Ok, I admit it. I have a thing for superheroes. Wolverine. Gambit. Batman. Darkwing Duck. Well, maybe not that last one; but I have a serious weakness for superhuman powers and shiny high-tech toys. And I always root for those heroes who aren’t afraid (or who are at least willing) to be bad in order to do good.
I have to be honest in the interest of full-disclosure. Since first reading a small teaser blurb about Black & White, I’ve been nutty about it. Superheroes? Female superheroes? Female superheroes at odds with each other, one working for good and the other for villainy? Oh, I am so there. I’ll freely admit that I totally went fangirl; but that story’s for another time.
I raved about this book before I read it and now that I’ve finished every delicious page, I have to say that my raving was not premature. Black & White is cover-to-cover superhero girl power awesomeness.
Set over a century in the future, mega-corporation Corp-Co employs the world’s only legitimate superheroes. Extrahuman rebellion is illegal, and anyone daring to lift a hand against Corp is deemed ‘rabid’ and hunted down to be either incarcerated or sent for the ominous-sounding Therapy. Yet for all of that, Corp-Co stands for justice and goodness, with thousands of extrahuman heroes protecting citizens all across the world. Or so say the sound bites, anyway…
Jet is the official hero of New Chicago, known as the Lady of Shadows for the superpower that simultaneously haunts her and allows her to do her duty. Duty is number one for Jet, who strives above all to do nothing but assist and save the citizens of her dear city. She’s haunted by the memory of the father who murdered her mother in front of her; and by the well-known fact that all Shadow powers eventually go insane.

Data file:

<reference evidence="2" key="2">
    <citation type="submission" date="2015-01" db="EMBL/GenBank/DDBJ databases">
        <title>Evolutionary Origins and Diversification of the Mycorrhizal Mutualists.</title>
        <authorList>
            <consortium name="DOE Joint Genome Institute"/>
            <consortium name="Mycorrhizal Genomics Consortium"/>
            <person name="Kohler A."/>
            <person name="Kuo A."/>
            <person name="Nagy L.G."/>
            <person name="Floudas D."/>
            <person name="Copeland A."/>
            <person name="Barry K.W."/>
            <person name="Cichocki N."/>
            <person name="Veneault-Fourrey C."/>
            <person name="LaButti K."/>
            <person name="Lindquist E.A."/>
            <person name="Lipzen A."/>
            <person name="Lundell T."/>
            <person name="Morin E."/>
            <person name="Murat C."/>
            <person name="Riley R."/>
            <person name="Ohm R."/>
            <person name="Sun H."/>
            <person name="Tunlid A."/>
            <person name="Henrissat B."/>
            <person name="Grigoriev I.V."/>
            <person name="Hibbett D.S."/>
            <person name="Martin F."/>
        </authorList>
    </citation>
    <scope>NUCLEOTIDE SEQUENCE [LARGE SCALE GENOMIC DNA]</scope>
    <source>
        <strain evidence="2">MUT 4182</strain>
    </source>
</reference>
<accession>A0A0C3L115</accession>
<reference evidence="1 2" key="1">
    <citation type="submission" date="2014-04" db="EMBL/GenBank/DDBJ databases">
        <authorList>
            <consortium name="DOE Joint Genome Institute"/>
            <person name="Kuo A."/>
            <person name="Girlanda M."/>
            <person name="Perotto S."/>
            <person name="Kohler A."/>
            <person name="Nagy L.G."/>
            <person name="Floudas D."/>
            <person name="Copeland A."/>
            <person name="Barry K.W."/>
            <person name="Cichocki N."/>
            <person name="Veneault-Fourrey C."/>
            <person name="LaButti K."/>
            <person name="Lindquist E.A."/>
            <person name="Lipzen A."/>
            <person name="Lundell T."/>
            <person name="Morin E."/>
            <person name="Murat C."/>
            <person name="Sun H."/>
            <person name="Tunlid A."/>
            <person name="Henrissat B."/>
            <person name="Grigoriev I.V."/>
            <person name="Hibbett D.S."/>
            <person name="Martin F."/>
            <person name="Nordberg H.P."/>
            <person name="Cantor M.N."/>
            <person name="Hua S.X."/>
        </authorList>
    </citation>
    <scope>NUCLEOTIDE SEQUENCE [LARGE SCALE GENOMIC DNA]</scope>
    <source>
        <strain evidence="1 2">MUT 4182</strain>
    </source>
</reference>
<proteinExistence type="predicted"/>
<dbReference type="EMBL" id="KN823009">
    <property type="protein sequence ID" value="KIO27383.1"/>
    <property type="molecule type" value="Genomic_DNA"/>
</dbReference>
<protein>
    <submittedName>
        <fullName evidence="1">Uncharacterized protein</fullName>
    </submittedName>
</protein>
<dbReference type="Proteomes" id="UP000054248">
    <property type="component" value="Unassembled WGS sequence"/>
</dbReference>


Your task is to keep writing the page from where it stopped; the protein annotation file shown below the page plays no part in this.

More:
Iridium, ex-classmate of Jet, grew fed up with the media and politicking of Corp-Co years before. She’s given up trying to protect anything but a small sliver of New Chicago (known as Wreck City), where she can negotiate with the prolific gangs to keep a tiny number of citizens safe – including herself. She set herself against Corp years before and now she’s the city’s most notorious (and most wanted) supervillain, playing Robin Hood to the city’s downtrodden and forgotten. Jet has vowed to bring her old friend to justice.
And then the plot thickens.
Oh, I won’t ruin it for you. I’ll just give you a taste. There’s Night, Jet’s mentor, the only other Shadow-wielding superhero on the continent. In my head, he’s Sam Jackson in a cowl. Then there’s Taser, free-lance (and therefore rebel) superhero who’s powers are… electric. He’s teemed up with Iri for now – but is he really friend or foe? If you think you can guess, you’ve got it wrong. Last but not least is Bruce, Jet’s new assistant, who’s obvious sexiness makes her acknowledge the loneliness of her off-duty life. Is he what he seems to be? Or is he a little extra?
Toss in the mystery of a decades-old, defunct genetics lab and a missing star reporter, and you’ve got a recipe for chaos.
Black & White is a wild, fun, irresistible ride. It’s fast-paced enough to read in a day. Just don’t plan on doing anything else until you’re through – seriously. The story is told from the viewpoints of Iri and Jet in alternating chapters, interspersed with flashbacks of their school days together at the Corp-Co Extrahuman Academy.